This is the Grand Parade in Cork, from across the River Lee on Sullivan’s Quay. It was the graffiti on the river wall, “Tek”, that prompted me to shoot this image and I like how it came out.
It does lose something in this resized version because of the distant detail but it’s going to be a while before everyone has 20″ monitors and even longer before I put full size images on display for public consumption.
Light trails from a passing car leave their mark on this long exposure shot of Oliver Plunkett Street in Cork.
Can you see pink lights on the vertical poles standing at the edge of the pavement? On my Linux box they’re clear as day but I can’t see them at all in Preview on the Macbook.
The lights were designed and made by MAAS here in Cork and the colour changes slowly from blues to purples to pinks to yellow and to any other colour. It’s quite a sight to see the colour change when standing at one end of this long straight street!
A wall in Killarney, Co. Kerry in February this year. I love the red brick and the assortment of colours – blue, red, gold, black and the creeping green at the end of the wall.
After a particularly grueling few hours traipsing around the shops in Cork I was on my way to Vibes and Scribes in Bridge Street when I spotted an empty can of Bulmers in front of the purple doors of an old building on Camden Place. In fact it’s the front door of the Cork Rape Crisis Centre. Obviously a drunk had taken shelter in the doorway the previous night.
Yes, that’s my shadow in the door!
PS. thank you so much for the comments yesterday. Rest assured, the donkey will be returning to a screen near you!
Many of the side streets off St. Patrick’s Street in Cork are now pedestrian zones. In fact, Oliver Plunkett Street is closed off to traffic on Saturdays too which is great for shoppers.
Check out Donal’s latest photos from his trip to Lesotho. The second group portrait is particularly good!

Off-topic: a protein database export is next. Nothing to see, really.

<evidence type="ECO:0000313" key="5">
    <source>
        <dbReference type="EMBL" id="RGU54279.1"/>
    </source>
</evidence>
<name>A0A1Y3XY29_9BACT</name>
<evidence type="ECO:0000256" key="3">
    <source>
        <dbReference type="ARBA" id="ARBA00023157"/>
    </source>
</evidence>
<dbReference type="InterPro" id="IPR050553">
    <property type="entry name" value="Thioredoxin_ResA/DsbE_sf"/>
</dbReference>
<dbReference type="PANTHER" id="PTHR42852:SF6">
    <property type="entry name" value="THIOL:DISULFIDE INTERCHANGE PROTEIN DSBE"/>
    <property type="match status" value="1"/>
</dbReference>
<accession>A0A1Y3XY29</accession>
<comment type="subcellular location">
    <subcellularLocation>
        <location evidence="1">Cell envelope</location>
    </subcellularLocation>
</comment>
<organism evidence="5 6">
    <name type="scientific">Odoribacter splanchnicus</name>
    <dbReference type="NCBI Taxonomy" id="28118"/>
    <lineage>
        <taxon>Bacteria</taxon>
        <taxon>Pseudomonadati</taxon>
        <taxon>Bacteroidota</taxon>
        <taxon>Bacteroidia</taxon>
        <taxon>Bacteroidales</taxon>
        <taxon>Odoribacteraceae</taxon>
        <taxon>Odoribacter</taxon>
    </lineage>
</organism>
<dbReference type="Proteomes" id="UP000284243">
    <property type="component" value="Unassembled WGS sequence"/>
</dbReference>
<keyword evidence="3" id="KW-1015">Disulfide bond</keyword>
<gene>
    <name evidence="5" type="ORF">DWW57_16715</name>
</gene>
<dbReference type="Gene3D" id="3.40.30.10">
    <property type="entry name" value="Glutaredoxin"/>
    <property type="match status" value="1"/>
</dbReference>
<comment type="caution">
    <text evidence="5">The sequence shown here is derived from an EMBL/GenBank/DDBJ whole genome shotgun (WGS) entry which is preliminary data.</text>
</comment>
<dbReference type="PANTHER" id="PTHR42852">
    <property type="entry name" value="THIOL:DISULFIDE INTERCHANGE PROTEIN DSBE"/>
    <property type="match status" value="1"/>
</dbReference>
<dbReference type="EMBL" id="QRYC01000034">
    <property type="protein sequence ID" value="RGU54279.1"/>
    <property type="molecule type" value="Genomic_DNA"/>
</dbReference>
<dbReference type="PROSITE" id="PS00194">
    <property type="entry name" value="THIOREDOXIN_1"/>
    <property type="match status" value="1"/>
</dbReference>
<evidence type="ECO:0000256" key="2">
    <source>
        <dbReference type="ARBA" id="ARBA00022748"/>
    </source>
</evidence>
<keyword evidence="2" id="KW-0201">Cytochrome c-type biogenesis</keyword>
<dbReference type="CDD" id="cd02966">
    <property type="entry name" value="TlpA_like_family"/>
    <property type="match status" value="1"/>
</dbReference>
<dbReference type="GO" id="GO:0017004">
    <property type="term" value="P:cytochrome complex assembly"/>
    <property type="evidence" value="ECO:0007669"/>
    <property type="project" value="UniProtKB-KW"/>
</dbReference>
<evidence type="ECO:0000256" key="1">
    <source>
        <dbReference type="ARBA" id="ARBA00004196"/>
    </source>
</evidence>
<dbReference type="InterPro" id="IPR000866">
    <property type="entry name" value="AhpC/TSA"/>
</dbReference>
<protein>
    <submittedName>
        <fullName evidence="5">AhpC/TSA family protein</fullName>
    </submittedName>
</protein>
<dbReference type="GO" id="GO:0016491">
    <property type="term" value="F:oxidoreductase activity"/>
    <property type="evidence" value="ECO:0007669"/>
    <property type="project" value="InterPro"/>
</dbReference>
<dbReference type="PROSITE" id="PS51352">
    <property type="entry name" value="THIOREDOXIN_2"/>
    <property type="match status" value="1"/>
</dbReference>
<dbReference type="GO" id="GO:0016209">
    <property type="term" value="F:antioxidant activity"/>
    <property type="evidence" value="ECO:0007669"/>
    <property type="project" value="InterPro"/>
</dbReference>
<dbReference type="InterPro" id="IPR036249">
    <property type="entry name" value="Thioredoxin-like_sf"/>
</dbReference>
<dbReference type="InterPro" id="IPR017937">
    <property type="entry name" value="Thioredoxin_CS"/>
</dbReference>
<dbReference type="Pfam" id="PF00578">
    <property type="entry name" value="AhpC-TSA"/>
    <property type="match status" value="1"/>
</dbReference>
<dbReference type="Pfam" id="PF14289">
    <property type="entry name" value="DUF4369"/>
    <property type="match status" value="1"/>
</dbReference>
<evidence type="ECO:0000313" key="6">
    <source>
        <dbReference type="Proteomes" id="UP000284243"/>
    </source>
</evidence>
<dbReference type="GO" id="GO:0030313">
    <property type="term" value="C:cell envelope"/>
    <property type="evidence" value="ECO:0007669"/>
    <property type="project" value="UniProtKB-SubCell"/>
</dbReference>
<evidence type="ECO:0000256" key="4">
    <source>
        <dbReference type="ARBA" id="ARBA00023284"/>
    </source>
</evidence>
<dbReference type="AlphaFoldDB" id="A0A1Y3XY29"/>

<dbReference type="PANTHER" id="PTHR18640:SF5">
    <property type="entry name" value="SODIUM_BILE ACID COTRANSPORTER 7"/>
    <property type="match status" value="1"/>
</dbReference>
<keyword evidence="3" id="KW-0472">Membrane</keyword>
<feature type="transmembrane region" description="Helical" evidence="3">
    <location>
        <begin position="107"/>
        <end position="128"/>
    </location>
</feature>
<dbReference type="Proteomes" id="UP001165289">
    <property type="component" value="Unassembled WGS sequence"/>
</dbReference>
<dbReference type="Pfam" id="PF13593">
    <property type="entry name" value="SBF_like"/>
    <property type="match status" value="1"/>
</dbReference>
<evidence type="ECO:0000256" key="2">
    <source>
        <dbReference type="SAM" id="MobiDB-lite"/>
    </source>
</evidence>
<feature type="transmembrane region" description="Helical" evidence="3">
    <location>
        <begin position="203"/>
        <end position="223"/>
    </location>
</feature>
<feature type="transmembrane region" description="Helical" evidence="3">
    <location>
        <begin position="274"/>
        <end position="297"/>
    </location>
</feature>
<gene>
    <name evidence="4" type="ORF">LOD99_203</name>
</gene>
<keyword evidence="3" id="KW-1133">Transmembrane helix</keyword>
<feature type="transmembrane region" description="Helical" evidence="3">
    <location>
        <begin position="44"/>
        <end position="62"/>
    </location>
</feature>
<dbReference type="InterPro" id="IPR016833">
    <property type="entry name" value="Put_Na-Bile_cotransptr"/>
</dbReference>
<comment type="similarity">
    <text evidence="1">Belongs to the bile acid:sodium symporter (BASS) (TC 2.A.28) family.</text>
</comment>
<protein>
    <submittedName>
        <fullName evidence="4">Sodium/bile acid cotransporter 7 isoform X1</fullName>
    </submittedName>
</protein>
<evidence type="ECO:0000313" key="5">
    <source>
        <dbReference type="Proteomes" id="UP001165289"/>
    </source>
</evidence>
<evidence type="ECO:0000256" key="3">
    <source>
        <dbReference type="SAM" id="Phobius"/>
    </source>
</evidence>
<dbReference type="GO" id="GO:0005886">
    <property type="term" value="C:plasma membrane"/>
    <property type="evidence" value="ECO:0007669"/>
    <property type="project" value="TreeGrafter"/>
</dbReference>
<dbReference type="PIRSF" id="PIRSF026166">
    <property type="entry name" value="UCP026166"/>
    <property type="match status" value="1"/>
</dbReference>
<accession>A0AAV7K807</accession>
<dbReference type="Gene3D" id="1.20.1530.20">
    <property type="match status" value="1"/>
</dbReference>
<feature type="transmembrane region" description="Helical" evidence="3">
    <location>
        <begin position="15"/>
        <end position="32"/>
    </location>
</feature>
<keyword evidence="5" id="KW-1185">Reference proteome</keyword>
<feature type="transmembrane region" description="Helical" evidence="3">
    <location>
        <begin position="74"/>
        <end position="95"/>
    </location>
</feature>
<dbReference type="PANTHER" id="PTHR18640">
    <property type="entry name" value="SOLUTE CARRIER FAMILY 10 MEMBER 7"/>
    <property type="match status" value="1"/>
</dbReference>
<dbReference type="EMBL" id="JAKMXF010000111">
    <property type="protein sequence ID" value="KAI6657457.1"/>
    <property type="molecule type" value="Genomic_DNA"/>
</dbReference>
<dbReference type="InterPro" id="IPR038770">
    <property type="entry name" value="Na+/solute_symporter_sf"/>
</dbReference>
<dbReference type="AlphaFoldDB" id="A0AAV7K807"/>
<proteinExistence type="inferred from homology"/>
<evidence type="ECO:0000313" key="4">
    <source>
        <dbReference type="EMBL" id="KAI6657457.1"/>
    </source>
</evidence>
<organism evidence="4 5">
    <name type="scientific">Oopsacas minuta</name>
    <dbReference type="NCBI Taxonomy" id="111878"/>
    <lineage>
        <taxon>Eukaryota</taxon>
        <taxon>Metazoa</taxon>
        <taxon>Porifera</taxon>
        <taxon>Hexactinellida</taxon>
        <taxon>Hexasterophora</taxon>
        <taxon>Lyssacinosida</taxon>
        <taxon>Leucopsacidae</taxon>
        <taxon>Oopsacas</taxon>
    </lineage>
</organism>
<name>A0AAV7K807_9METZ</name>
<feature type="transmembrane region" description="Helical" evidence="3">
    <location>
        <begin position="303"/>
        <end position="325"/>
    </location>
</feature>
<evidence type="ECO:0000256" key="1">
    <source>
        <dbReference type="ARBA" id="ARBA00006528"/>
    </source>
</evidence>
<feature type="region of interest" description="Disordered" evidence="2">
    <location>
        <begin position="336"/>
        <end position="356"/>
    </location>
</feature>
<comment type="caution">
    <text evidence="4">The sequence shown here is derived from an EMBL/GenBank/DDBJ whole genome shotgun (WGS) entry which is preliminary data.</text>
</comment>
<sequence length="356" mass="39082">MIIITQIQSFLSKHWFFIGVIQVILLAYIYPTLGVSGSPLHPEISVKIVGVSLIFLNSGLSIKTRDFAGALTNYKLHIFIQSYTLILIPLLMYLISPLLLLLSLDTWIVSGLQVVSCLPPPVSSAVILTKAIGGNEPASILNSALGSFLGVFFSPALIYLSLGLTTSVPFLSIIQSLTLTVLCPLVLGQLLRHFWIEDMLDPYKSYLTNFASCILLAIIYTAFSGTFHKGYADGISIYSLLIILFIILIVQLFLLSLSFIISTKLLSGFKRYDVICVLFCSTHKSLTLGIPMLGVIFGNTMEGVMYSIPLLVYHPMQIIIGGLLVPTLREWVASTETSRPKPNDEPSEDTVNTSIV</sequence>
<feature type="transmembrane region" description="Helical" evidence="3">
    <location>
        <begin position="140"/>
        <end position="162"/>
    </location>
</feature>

If you visit the Dingle Peninsula you must visit the Gallarus Oratory. It’s an early Christian church, possibly built in the 6th century. There is a visitor centre but don’t be fooled into paying the entrance fee. The building is a national monument and the public have a right to see it. Your entrance fee does pay for a crummy video in a dark and musty room but to be honest it’s not worth it! Continue up the road and you’ll find a path leading directly to the church.
Your taxes pay for the upkeep of the building so why pay another charge to see it?
This foundation stone is set into a building at one end of Princes Street, Cork. I never noticed it until the day I took this photo and a quick search for Barbara Jessie Burton returns information and pictures of foundation stones laid by her in the years following 1927:
Does anyone know anything else about Barbara Jessie Burton?
A JCB helps to dig up the Grand Parade in Cork. This was shot last September and like the previous couple of shots, this street is completely different now. It’s looking well, although the fancy stonework is begining to lose it’s shine. The chewing gum is sticking, and the fumes of a living city blacken and dirty the white and red stone of the surface.
Still, it looked nice when it was completed. They’re just finishing off bits of the Grand Parade now so it’s interesting to see the difference between the new surface and the older.
Antennas reach to the sky above San Francisco. I’m not sure of the name of this hill, or how to get there again! Niall showed myself and Mark around up there before heading down by the Bay Bridge, grabbing a bite to eat in a local restaurant and finally ending up at the post-WordCamp bash with the rest of Automattic and everyone else!